I am using ASP.NET Core 1.1 and I need to create an unique token with data.

So each token will be composed by: UniqueID + Data1 + Data2 + ... + DataN.

The UniqueId is a Guid and the Data objects can be types like Int32, String, etc:

DateTime expires = DateTime.Now.AddHours(24);
Int32 userId = user.Id;
Boolean enable = true;

And the method might be something like this:

public String GenerateToken(Guid id, params[] Object data) {

  Byte[] idBin = id.ToByteArray();

  // 1. Convert each object to Byte array
  // 2. Concat all byte arrays into tokenData string

  String token = Convert.ToBase64String(tokenData.ToArray());

  // 3. Encrypt token

  return encryptedToken;


So the main problems I have are:

  1. Convert each object to Byte array I know how to convert a specific type but not an Object.
  2. Concat all byte arrays into tokenData string
  3. Encrypt token

Is this the best way to create a token? The token will be sent in a URL.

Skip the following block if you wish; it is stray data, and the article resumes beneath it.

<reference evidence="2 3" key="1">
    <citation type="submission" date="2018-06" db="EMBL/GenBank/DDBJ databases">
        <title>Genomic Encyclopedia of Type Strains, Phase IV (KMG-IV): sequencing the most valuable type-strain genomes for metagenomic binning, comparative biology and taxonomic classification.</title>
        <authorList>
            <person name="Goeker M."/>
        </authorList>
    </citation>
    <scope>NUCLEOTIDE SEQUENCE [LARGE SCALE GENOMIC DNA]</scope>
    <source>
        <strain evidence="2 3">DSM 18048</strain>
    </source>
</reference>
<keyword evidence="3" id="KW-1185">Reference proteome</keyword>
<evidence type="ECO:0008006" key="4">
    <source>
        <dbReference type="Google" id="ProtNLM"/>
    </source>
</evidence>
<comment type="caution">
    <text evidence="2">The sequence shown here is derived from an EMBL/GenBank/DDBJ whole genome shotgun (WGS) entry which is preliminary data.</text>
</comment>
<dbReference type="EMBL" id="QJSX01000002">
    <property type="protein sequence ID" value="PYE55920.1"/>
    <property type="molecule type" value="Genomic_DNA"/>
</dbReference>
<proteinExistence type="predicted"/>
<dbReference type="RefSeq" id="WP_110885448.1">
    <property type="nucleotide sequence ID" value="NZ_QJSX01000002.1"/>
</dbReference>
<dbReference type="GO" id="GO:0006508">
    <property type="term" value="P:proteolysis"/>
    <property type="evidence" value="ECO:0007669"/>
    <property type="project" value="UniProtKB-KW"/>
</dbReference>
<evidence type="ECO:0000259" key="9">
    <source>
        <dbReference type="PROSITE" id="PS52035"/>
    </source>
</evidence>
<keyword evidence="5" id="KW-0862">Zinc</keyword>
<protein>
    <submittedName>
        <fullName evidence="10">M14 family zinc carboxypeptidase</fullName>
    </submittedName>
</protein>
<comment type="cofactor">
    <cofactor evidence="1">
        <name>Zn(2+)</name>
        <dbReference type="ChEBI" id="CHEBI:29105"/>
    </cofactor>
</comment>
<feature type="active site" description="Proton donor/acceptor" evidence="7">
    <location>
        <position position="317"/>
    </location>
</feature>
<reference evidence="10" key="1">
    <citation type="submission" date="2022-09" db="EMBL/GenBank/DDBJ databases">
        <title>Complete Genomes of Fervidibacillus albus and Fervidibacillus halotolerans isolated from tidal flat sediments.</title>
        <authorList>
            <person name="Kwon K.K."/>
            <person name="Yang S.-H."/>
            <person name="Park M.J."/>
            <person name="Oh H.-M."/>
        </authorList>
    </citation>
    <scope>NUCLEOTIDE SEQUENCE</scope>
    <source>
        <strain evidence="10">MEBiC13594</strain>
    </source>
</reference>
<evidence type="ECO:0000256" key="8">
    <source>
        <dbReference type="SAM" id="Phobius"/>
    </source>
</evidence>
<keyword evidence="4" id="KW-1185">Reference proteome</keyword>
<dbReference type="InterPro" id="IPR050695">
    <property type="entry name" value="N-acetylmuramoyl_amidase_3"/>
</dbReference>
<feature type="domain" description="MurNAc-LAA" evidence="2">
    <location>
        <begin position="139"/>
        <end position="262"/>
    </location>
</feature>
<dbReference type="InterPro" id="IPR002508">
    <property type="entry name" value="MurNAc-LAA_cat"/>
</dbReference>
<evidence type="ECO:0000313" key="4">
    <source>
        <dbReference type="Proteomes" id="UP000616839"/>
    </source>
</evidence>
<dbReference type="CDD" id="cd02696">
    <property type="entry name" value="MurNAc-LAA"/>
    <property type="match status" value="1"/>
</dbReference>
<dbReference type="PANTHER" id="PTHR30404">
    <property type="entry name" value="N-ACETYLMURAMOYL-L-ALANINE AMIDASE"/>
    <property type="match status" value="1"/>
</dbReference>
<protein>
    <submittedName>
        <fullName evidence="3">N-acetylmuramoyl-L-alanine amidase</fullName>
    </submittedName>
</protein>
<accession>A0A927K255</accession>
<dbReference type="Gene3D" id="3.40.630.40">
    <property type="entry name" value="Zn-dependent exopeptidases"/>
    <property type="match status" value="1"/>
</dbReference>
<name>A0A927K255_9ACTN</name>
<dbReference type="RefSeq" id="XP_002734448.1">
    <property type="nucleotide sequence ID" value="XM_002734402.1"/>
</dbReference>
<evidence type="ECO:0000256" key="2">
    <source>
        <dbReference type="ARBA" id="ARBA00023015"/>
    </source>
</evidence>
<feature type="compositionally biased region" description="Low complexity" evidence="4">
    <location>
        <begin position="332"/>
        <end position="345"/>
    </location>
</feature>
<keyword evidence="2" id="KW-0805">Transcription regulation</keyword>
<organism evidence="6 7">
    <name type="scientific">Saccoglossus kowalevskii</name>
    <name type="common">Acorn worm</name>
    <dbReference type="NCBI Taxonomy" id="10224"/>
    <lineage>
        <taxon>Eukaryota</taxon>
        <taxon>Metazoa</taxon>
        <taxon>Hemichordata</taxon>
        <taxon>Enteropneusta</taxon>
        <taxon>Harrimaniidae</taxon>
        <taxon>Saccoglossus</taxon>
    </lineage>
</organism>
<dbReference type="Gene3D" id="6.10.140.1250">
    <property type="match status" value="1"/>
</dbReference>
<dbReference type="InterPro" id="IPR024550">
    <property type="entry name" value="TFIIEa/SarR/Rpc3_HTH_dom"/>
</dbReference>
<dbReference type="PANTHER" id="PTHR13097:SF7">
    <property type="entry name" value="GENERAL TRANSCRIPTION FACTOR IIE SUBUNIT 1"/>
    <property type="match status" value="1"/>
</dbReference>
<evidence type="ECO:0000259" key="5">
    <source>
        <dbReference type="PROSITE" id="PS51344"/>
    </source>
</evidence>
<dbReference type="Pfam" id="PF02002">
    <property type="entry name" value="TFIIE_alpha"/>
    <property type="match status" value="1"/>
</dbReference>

And how can I solve problems 1 to 3?

  • 3
    You are trying to do encryption when you really want message integrity. This is exactly like an old vulnerability in PHP where an ordinary user was able to change he user id and/or privilege in order to become an admin. I suggest that you really want something like HMAC rather than encryption to prevent this vulnerability. – TheGreatContini Apr 6 '17 at 22:00

Keeping your original method I made this:

public String GenerateToken(Guid id, params object[] allData)
    byte[] idBin = id.ToByteArray();
    byte[] total = new byte[] { };


    foreach (var data in allData)
        BinaryFormatter bf = new BinaryFormatter();
        using (MemoryStream ms = new MemoryStream())
            bf.Serialize(ms, data);

    String token = Convert.ToBase64String(total);

    return token;

This turns all your extra parameters into 1 concatenated byte array.

The only thing I have excluded is the encryption as there are already a million examples out there: How to Encrypt and Decrypt (hint read past the 1st answer)


I guess that you are using encryption so the user is not able to see or modify data inside this token.

  1. You want to serialize an object to a byte array. The best way to do it is to keep your object typed instead of using an object array. Then use a serialization library like BinaryFormatter or protobuf (better). C# and .NET: How to serialize a structure into a byte[] array, using BinaryWriter?